The pandemic has exacerbated inequalities in the economy, opening a rift between workers and businesses that have faced or thrived, such as web operators, and those who have suffered disproportionately, including the hospitality industry and a large portion of non-food retail.
The trend is particularly apparent in Ireland, which has relied on the lockdown tactic that divides socially and economically more than any other European country.
The International Monetary Fund on Wednesday proposed that to tackle this inequality, countries should consider raising taxes on businesses and workers who do well to show “solidarity” with those who have suffered. In his biannual budget review, he said this should be done to strengthen social cohesion even if national finances are not too strained.
It’s an interesting idea and one that this country should not immediately dismiss, at least not for business. The IMF has suggested raising the maximum rate of income tax, but in Ireland the entry level for this rate is below € 40,000 – lower than in other European countries and too low to increase the rate. rate. But it is possible to operate certain types of businesses.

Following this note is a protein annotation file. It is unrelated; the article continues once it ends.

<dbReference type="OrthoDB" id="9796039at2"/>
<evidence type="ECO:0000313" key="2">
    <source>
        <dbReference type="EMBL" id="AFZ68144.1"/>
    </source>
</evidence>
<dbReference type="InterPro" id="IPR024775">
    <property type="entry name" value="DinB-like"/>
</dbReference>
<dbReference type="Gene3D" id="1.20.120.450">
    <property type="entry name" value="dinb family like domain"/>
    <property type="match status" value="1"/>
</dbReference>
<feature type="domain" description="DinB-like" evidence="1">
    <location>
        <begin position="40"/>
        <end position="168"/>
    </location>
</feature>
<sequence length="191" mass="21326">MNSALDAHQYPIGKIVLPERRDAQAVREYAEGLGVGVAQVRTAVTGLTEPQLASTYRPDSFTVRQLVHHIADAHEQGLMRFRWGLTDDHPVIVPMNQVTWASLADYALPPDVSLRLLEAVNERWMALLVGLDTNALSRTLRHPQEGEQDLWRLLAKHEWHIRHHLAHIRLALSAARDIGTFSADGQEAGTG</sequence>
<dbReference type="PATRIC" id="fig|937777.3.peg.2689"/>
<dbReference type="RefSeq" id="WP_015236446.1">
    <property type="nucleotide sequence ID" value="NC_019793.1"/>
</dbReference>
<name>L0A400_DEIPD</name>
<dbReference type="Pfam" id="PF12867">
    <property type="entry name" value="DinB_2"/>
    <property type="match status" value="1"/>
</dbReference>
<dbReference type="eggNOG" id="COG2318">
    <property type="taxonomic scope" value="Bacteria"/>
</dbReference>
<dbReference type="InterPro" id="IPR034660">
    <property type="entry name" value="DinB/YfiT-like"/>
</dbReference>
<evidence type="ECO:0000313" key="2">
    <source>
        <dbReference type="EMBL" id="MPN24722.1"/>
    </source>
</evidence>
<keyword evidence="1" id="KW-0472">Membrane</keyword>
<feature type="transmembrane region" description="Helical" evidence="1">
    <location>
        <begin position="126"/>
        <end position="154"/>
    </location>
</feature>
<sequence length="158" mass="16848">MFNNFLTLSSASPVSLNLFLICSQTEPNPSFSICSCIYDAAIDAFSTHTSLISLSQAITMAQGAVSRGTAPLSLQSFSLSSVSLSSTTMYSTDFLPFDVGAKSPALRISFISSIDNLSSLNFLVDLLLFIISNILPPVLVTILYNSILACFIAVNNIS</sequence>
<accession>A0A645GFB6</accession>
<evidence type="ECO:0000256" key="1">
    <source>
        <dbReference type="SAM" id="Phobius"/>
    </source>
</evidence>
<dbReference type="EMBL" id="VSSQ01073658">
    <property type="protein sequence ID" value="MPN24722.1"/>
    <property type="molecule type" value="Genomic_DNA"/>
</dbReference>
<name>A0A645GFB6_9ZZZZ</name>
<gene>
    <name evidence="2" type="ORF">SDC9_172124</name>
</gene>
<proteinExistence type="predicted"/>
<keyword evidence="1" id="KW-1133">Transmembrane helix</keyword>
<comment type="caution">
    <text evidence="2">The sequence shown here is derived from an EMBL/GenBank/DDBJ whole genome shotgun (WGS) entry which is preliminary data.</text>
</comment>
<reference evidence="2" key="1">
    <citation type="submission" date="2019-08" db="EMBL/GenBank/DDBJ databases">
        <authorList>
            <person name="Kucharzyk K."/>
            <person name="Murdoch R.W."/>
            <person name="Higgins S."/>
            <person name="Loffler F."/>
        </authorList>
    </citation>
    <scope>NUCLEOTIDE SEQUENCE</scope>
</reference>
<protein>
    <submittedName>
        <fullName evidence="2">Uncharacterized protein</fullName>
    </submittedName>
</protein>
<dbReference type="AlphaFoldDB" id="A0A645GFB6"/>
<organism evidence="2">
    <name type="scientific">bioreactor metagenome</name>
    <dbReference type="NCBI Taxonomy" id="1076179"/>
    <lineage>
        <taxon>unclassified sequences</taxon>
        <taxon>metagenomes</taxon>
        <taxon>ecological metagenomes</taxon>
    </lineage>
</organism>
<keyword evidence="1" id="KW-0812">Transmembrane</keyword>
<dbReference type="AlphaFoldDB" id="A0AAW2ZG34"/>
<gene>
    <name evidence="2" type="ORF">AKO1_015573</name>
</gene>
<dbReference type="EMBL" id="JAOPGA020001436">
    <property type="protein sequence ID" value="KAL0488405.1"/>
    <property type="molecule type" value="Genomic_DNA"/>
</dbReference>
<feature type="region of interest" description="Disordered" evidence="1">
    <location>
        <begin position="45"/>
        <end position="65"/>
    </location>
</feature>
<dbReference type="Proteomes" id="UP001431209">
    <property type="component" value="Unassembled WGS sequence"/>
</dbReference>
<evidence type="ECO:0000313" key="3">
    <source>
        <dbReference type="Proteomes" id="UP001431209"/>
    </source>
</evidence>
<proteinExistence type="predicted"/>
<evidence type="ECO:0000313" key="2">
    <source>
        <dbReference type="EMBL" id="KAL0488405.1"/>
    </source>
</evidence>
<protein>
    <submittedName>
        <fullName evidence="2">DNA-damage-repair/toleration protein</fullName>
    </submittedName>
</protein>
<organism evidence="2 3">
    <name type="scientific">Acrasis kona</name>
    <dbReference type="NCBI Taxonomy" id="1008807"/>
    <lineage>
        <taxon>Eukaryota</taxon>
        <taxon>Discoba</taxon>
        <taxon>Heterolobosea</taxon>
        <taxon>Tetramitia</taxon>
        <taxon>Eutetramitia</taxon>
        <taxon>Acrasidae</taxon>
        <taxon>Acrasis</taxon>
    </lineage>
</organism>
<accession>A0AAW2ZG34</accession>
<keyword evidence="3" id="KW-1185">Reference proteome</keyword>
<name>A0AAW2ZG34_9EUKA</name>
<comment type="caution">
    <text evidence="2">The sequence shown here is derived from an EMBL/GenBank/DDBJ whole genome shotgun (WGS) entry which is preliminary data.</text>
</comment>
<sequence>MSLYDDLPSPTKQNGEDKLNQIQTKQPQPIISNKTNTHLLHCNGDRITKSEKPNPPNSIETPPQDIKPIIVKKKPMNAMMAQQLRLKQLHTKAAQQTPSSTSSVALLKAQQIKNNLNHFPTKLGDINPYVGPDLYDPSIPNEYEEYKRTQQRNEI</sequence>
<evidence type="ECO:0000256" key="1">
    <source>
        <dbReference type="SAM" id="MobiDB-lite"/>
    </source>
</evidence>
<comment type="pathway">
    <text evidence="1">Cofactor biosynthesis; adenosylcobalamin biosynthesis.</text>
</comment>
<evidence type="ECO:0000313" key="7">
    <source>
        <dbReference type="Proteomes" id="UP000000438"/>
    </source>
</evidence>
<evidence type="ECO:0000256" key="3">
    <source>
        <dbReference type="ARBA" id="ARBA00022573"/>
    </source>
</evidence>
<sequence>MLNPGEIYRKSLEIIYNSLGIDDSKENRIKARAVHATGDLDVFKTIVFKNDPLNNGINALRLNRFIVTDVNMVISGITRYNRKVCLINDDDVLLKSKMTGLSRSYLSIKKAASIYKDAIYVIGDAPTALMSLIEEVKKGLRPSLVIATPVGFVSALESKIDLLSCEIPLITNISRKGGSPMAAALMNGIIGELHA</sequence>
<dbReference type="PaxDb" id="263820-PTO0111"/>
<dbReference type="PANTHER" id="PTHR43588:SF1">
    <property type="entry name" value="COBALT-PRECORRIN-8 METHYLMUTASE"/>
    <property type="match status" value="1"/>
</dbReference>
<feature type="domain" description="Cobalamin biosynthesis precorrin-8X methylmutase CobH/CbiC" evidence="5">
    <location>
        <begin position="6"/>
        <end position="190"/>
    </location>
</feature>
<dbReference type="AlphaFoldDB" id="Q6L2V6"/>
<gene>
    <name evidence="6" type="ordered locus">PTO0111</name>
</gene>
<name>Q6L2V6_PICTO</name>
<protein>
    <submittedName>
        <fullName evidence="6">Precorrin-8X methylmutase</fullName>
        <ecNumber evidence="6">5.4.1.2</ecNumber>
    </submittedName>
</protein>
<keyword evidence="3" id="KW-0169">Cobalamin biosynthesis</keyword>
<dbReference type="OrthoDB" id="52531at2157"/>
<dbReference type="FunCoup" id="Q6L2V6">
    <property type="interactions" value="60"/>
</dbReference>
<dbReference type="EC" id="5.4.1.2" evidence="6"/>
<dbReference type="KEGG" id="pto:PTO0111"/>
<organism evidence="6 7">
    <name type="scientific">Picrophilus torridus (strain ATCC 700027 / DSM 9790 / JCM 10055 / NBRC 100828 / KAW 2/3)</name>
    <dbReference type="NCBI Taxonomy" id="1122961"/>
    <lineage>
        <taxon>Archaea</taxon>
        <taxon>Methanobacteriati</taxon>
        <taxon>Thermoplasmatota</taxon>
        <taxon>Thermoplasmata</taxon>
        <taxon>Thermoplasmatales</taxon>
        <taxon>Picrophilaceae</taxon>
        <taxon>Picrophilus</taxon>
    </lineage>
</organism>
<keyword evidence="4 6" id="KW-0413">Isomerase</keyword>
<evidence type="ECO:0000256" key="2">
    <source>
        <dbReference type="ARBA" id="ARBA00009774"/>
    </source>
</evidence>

Once the distortions of multinationals are eliminated, Ireland’s national debt as a proportion of its national economy is around 108 percent, one of the highest in Europe. Delivering quarterly Treasury figures this week, Finance Minister Paschal Donohoe said he would choose the “right time” to begin fiscal consolidation once the threat of the pandemic begins to subside.
If he embraces the IMF idea, he could get a little head start while creating political cover to protect his government’s left flank.
Ireland is home to the European operations of many of the world’s largest web companies, such as Amazon, Facebook and Google, which have benefited disproportionately from the pandemic. They could complain little if Donohoe hit them with a temporary windfall tax, and he would have the perfect excuse.
Grocery sales are also 20% above normal levels, a direct result of the state’s lockdown measures, which have shut down the hospitality industry. It’s a classic godsend. Aldi, Lidl, Dunnes Stores and Tesco could hardly complain if they were asked to contribute more for a while. Every little bit counts, as one of these retailers constantly reminds us.